2007 was probably the year that, following several years of exponential growth, the blogging phenomenon reached some sort of plateau. The word itself has now passed into common parlance, and the existence of blogs is no longer regarded as novel, unusual, mysterious, or otherwise worthy of comment. Finally – and not before time either – we have reached a stage where no-one is predicting that 2008 will be “The Year Of The Blog”. At some point during 2007, the last ever “What IS Blogging?” think-piece must surely have been penned – and for that alone, we must all be truly grateful.
Because, you see, everyone’s got them now. Not just the tech-head pioneers, or the “If it moves, link it!” first wave (*), or the “Today I had a cheese sandwich!” second wave, or the pundits, the politicos, the hobbyists, the special interest brigades, the amateur journalists, the “writerly” types and the “Seize the Marketing Opportunity and make $$$!” hucksters… but also, and in ever greater numbers: newspapers and periodicals, private companies and public organisations, international broadcasting empires, grassroots community projects, established professional writers, politicians, presenters, academics, high-falutin intellectuals and Z-list celebs alike.
Until quite recently, the statement “I am a blogger” implied membership of a particular community: relatively small in size, and largely (and to the outside world, somewhat bafflingly) self-referential in nature. Now, it means little more than “I have a computer, a way with words, and some spare time on my hands.” Blogs have been normalised, integrated… and some disillusiuoned idealists might even say that they have been co-opted. For literally millions of people, they are just another part of everyday life.
For the faddists – the sort of people who hung out on Blogspot or Livejournal for a few months, setting up Tag Boards, joining web rings and endlessly posting the results of “What XXXX Are You?” quizzes before getting bored and moving on – Facebook is the new blogging. (We thought that Myspace was the new blogging, but little did we know what lurked around the corner, and how many more demographic boundaries were to be breached.) I’d wager that the broad majority of people reading this have set up Facebook profiles and are still active participants, and that an unshakeable minority have resolved never to go anywhere near the service. By this time next year, I’ll wager that anyone who was ever likely to dabble with Facebook will have duly dabbled, that the honeymoon period will have ended, that the last “What IS Facebook and what does it SAY about us?” think-piece will have been written, and that a significant proportion of profiles will be lying dormant and abandoned. It will have been an altogether shorter cycle of Big Boom and Slow Fade, tied as it is to a single proprietary site, a more restrictive format, and an emphasis on minimum-effort, short-attention-span novelty – and by the same token, that’s why the blogging plateau is unlikely to start dropping off any time soon.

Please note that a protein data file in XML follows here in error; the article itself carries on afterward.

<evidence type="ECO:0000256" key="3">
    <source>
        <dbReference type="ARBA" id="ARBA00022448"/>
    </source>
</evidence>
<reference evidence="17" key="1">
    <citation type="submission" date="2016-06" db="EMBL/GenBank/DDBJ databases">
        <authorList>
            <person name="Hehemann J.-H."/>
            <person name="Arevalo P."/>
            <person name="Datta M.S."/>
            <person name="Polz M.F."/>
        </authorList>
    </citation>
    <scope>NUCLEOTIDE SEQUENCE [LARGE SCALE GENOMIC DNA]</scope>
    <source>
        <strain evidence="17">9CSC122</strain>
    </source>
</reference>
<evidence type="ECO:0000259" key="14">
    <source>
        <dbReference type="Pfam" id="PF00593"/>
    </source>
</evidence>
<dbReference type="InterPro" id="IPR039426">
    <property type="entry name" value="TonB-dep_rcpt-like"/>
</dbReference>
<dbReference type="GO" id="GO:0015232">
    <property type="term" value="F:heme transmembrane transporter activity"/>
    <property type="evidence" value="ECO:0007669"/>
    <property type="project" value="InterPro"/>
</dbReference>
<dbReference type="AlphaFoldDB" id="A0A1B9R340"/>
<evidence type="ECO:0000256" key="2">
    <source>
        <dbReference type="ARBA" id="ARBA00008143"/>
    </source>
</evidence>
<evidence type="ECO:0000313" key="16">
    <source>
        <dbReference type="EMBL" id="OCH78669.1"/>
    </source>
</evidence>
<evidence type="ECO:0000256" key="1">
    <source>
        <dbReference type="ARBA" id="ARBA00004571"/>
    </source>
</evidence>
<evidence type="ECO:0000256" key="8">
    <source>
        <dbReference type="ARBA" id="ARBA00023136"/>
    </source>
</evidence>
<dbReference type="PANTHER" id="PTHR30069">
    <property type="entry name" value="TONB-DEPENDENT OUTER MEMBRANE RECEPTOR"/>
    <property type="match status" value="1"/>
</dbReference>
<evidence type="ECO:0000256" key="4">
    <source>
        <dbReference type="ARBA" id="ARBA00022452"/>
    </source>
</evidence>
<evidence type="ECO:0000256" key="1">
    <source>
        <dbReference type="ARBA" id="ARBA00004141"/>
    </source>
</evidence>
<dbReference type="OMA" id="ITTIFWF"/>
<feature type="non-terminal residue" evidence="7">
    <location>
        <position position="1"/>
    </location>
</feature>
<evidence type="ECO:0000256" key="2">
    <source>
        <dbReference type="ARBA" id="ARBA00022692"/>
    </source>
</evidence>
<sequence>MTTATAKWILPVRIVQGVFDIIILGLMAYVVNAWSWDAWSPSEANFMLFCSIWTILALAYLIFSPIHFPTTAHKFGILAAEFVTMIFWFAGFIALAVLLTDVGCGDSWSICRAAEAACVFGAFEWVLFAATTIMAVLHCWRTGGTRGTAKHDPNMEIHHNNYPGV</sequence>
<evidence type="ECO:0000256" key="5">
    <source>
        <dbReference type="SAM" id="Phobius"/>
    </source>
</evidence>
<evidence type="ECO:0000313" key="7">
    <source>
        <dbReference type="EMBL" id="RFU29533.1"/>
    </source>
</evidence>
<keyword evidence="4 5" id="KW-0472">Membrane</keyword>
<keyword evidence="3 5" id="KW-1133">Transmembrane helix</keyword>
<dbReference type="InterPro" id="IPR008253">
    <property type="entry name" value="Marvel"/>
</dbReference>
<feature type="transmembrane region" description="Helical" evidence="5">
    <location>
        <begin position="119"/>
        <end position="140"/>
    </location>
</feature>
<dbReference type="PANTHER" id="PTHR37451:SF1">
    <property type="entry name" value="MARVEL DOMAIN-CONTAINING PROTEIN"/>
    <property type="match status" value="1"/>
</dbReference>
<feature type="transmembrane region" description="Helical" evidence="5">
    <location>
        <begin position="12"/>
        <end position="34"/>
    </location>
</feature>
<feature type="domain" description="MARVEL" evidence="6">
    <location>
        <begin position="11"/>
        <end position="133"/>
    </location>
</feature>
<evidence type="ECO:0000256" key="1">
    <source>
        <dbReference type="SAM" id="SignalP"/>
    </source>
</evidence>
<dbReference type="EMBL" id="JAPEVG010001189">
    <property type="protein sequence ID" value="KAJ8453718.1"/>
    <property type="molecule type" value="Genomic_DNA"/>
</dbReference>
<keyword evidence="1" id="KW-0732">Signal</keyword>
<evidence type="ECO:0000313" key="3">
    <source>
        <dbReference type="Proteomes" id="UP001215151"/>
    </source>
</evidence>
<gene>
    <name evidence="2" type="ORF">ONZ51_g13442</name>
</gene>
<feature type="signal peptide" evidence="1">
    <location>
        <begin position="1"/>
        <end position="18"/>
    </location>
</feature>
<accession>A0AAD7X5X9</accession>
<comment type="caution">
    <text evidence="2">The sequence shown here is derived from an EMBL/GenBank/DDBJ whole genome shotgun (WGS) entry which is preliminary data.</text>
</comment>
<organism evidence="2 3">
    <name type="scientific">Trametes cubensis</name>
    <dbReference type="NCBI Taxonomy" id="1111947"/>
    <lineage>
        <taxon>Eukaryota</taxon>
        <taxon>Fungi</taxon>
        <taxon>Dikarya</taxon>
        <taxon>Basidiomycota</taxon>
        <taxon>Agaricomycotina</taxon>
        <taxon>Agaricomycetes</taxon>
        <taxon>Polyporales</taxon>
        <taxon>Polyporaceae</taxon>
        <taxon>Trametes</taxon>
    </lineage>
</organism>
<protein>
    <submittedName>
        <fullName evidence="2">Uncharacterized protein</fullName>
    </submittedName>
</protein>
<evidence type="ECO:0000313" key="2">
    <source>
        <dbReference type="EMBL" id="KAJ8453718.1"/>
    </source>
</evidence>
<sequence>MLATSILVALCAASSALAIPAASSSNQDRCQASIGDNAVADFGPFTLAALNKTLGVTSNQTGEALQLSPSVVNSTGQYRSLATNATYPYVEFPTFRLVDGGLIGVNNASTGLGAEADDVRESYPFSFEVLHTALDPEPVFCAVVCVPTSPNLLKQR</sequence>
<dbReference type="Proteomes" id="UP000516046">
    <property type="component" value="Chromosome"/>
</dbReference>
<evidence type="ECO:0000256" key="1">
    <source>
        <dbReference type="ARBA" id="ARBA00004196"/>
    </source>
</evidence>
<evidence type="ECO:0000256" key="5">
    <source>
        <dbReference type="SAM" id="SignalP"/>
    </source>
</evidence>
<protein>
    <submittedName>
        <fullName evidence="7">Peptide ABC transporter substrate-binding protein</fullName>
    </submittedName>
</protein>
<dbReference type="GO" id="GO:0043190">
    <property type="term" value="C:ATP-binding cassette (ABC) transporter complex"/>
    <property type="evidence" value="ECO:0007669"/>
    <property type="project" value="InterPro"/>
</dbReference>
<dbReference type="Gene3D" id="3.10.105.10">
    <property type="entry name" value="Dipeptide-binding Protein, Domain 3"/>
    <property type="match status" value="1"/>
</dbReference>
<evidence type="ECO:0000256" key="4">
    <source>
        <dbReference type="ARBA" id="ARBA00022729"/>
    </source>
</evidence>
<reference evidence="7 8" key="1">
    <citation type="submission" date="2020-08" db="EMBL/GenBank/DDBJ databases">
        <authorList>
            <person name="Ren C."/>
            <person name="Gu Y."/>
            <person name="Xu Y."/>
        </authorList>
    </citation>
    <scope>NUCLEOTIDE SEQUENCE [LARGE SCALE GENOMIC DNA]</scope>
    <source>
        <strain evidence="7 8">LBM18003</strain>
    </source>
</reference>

From my own highly subjective little corner of the blogosphere, 2007 was the year that the Bloggers With Book Deals started yielding tangible end results (otherwise known as, coo er gosh, BOOKS!), with many more to follow in 2008. As The Blogsbury Set came of age, and as “portfolio sites” started to make their presences felt, you could also detect the first rumblings of an increasingly widespread shift in priorities. (“Sorry I haven’t had much time for blogging recently, but I’ve been SO BUSY, agents, deadlines, press & PR, oh it’s all been such a GIDDY WHIRL!”) And what with stunts such as Shaggy Blog Stories, which saw over 200 bloggers left out on the pavement as the Blogsbury glitterati sailed through the velvet ropes, and Post of the Week (over 200 blogs shortlisted to date, so why wasn’t YOUR blog GOOD ENOUGH?), there was a distinct sense of competitiveness in the air, as a new élite basked in self-regard (“SO wonderful to see my DEAR FRIENDS doing SO well!”) while the Not So Beautiful People muttered seditiously behind their backs (“Who the chuff does HE think HE is, and SHE’S nothing special, and who the f**k made HER the Queen of Bloody Sheba?”)
OK, so I’m exaggerating to make a point. But since I have been, let’s face it, one of the prime architects of the New Competitiveness, and even if my motives were always about net-widening inclusion rather than judgemental exclusivity, I am not without a certain amount of blood on my hands in this regard. And for that, and for the times where my well-meaning eagerness to champion and celebrate might have run roughshod over others’ sensitivities, I can only apologise.
(*) Non-sequiturial addendum, while you all prepare your “Oh Mike, don’t be so hard on yourself” comments, bless your dear dear hearts but really there’s no need, no need at all: With reference to that first wave of link-bloggers, it tickled me something rotten to read these recent words of advice from Jorn Barger, officially the World’s First Ever Blogger, on the occasion of our medium’s tenth anniversary: “If you have more original posts than links, you probably need to learn some humility.” Because while part of me wants to say “Respect to you, Old Timer”, the other part of me wants to say “Get with the program, Grandad”…